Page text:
Lavi

Published on 11/27/1989 | by Emanuel Winston | Archived in: Lavi

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Don’t build a better aircraft, or we will shoot it down

Israel was told to drop the Lavi after Caspar Weinberger observed the flight test data.  It was too good; the results were coming in too fast on the plus side.  So the “Tucker” had to be killed again.

Regretfully, the Lavi was just what the United States needed, particularly after the A-10 was shown as incapable of surviving a heavy concentration of Ground-to-Air missiles.  The U.S. desperately needed a dedicated “CAS” Close Air Support aircraft and now.  Mr. Dov Zakheim, spokesman for Mr. Weinberger came in swinging.  His job was not only to kill the Lavi but to sell a revised version of the F-16 to be called the “A” Agile Falcon 16.  This very worthy, totally dedicated air superiority aircraft was now to be modified and called the Close Air Support “CAS” the Air Force was supposed to be looking for.

Unfortunately, it could never meet the test of a dedicated CAS and the army who would be calling for support, came to recognize that this was only another appropriation for additional modified F-16s for the Air Force.  The Army, now fully awake, said, “Wait a minute, fly boys. We carry the brunt of the war and we need true Air-to-Ground support.”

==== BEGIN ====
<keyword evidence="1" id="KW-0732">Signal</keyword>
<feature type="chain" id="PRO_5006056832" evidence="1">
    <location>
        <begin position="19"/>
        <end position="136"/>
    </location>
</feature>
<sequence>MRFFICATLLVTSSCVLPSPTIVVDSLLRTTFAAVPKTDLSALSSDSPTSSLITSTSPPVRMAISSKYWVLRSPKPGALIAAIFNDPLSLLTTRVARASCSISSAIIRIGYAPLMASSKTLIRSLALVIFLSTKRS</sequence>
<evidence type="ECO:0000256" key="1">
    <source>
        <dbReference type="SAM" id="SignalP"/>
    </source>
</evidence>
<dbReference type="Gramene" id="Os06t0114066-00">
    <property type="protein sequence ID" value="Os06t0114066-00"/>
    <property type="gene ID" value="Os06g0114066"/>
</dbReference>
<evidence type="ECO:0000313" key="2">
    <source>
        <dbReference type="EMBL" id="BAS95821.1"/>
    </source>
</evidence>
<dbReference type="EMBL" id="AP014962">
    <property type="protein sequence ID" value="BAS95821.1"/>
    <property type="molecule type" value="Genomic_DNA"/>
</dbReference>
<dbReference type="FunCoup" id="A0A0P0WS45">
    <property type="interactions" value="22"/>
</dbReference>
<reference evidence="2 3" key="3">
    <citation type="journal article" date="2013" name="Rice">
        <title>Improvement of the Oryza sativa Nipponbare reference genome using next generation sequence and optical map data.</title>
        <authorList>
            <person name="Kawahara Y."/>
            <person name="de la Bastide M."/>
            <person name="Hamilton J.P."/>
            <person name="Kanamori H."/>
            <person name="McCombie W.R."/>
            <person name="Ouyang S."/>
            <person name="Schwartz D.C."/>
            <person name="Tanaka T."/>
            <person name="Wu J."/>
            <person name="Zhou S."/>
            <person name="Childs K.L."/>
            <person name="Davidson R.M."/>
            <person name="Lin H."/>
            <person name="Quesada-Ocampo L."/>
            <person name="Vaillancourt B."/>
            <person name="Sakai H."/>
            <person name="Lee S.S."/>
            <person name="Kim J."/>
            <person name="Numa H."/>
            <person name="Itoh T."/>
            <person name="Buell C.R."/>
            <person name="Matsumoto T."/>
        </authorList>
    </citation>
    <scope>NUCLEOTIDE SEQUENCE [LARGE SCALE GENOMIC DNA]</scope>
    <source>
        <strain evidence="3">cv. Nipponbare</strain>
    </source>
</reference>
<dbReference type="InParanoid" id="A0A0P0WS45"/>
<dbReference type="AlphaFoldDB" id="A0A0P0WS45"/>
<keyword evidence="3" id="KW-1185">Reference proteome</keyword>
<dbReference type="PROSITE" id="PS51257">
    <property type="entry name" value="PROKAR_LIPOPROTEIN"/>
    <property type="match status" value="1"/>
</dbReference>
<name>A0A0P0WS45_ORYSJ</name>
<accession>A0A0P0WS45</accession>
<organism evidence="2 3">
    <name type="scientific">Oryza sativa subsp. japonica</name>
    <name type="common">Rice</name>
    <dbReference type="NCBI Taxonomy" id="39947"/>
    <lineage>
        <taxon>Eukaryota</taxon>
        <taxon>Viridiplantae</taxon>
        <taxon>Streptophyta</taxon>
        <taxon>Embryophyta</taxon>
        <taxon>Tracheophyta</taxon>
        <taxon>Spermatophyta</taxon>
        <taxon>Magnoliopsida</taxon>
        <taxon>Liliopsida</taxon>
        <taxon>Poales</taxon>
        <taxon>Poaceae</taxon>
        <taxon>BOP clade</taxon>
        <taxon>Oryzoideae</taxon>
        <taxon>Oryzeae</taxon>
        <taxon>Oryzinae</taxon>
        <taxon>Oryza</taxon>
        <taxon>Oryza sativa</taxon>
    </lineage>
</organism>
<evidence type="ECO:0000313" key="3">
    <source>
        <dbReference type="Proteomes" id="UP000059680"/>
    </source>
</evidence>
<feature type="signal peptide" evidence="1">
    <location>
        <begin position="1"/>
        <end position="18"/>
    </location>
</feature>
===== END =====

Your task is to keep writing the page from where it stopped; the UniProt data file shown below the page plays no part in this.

Congress is dragging the Air Force kicking and screaming into a reevaluation, possibly through a fly-off.  Sadly, the only aircraft in the Western arena capable of flying to the combat zone as an air superiority aircraft, dropping to the deck as a CAS, and fighting off enemy air superiority aircraft as its way home is…and was the Lavi. It was developed by combat pilots, working with combat-trained engineers. I believe the third prototype is still flying as an improved test-bed for various avionics. Israel offered the U.S. co-manufacturing rights and all its considerable combat experience but was turned down.  When the Lavi was killed 250 American subcontractors lost their contract to co-produce parts for the Lavi.  How many jobs lost was that?

Now that Congress has come to recognize that the A-16s may not be the answer for the 90s, perhaps the Lavi may be included in a fly-off.


About the Author

BIOGRAPHY OF EMANUEL A. WINSTON

by GAIL WINSTON

Manny Winston, my late husband, flew from Chicago to Israel to volunteer during the Yom Kippur War in 1973. He arrived with US secretary of state Henry Kissinger’s first ceasefire on October 21; I followed on October 30th.

Manny was picking grapefruit at Kibbutz Dalia when his friend, the artists, Sol Baskin called with a permit to enter the war zone. They drove to meet Gen. Ariel “Arik” Sharon at the Suez Canal. “Shalom” Baskin was part of the Mahal volunteers from America to the IDF, and a commissioned officer in Mahal. He was Arik’s commanding officer during the 1948 War of Independence, and they remained friends.